Morsi’s Next Steps
Resistance to imperial rule is a time-honored Arab tradition, albeit with unanticipated consequences. During World War I, for example, the Hashemites helped to destroy the Ottoman sultanate only to find itself a proxy power under British, and later American hegemony. Anwar Sadat kicked out his Soviet advisers and, with the encouragement of his new masters in Washington, went to Jerusalem and was killed for it.
This week, Egypt’s new president purged a corrupt and authoritarian military leadership – an imperial presence from within, rather than from without – that had hijacked last year’s revolt against former dictator Hosni Mubarak. Confounding those who dismissed him as a pliant figurehead for larger players, Mohammed Morsi staged a surprise coup against the generals who refused to concede to his authority. He did it in the face of his first genuine crisis – the killing by marauding jihadis of 16 Egyptian soldiers in the Sinai Peninsula – and, in a nice Machiavellian touch, with the help of younger officers frustrated with the sclerotic rule of the aging brass-hats.
A leader of the Islamist Muslim Brotherhood, Morsi owed his electoral success almost exclusively to the organizing power of that movement. Now, he may claim a formidable new power base in the generation of young officers who are indebted to him and his daring for their enhanced influence. He has displayed street smarts and a knack for political hardball. But does he have the strategic vision to go with it?
Elected with the tiniest of margins – the Brotherhood thoroughly discredited itself with a string of broken campaign promises, most prominently a vow that its members would not contest the presidency – Morsi began his administration with little in the way of political currency. With his “Night of the Long Knives” moment, however, deployed as it was against a general staff that was reviled at least as much by civilians as it was by the military’s junior ranks, he now has something resembling a mandate and he should leverage it.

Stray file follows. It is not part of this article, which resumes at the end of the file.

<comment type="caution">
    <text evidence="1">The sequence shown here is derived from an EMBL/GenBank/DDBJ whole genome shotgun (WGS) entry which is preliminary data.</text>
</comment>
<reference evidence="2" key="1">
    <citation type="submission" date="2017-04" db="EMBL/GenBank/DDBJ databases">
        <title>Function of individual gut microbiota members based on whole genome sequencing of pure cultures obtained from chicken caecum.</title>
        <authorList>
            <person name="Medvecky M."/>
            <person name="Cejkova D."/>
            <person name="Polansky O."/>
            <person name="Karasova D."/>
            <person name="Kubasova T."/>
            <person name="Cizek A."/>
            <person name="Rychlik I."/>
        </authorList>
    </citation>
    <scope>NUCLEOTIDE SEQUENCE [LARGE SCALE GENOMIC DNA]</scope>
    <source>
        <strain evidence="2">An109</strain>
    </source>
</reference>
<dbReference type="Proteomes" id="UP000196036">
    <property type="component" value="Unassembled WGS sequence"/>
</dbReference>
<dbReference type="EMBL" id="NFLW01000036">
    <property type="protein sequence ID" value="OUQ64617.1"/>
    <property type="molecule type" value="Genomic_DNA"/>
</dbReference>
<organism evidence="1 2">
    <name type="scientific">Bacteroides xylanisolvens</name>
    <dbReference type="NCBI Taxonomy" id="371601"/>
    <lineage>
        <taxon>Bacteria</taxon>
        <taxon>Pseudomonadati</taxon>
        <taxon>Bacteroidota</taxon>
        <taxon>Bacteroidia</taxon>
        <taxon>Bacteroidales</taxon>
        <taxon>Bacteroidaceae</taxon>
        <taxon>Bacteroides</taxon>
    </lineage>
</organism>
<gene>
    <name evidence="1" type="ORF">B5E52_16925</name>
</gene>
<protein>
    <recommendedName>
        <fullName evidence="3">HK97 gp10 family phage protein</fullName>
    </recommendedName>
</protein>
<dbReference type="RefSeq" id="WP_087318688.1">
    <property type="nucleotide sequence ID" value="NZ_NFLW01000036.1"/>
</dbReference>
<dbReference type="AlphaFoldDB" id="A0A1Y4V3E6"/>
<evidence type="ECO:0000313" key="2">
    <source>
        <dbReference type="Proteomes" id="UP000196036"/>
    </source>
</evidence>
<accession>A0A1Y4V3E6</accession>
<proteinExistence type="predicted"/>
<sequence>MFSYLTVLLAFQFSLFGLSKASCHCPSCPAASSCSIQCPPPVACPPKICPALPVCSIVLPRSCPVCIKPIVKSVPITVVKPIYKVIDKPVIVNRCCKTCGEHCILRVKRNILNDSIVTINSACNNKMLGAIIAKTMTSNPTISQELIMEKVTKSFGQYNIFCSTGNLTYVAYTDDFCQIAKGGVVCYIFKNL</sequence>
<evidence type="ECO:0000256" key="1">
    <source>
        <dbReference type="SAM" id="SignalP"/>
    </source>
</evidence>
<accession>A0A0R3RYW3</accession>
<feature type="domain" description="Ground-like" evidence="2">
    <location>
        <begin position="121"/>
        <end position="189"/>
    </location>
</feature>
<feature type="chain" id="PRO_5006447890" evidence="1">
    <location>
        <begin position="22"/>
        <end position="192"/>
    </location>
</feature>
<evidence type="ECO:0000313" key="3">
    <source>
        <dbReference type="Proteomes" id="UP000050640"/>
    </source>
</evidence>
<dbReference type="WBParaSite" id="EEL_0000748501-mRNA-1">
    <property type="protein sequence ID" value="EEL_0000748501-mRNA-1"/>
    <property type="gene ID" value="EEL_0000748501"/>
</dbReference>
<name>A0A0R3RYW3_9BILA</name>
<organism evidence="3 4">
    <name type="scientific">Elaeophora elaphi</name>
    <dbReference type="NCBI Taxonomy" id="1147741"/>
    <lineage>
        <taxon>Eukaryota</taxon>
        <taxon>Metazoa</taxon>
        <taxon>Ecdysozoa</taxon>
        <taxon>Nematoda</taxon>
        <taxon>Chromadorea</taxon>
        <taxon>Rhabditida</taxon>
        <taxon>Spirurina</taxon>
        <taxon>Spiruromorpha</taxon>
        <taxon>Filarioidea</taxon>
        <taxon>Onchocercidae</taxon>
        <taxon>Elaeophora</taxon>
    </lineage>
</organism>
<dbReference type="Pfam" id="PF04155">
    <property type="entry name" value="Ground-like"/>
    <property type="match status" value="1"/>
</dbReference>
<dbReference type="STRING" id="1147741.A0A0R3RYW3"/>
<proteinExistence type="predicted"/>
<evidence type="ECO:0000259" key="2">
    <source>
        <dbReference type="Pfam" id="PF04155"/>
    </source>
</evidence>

Having declared that the generals have returned to the barracks for good, Morsi should assure local and foreign businessmen that his civilian-led government will guarantee security for new investment. He should unveil a combination of positive and coercive incentives to encourage banks to lend money to small-and-mid sized business, the backbone of the Egyptian economy. He should work with international institutions like The World Bank for a comprehensive plan to expand and modernize the country’s infrastructure, particularly its rail grid. He should work with educators to map out a reform plan for Egypt’s broken education system, with a robust role for vocational schools at its heart. He should respectfully show the United States Agency for International Development, the U.S. foreign assistance arm that over the last forty years has developed its own imperial presence in Egypt, the door.
No doubt the military will continue to enjoy its privileged stake in the Egyptian economy. That franchise should be liquidated as part of a gradual and transparent privatization plan just as the generals were forced to relinquish their commercial empires in places like China, Indonesia and Turkey. It will be a long process and Morsi, the bland engineer and former university lecturer, is now in a position to get it started.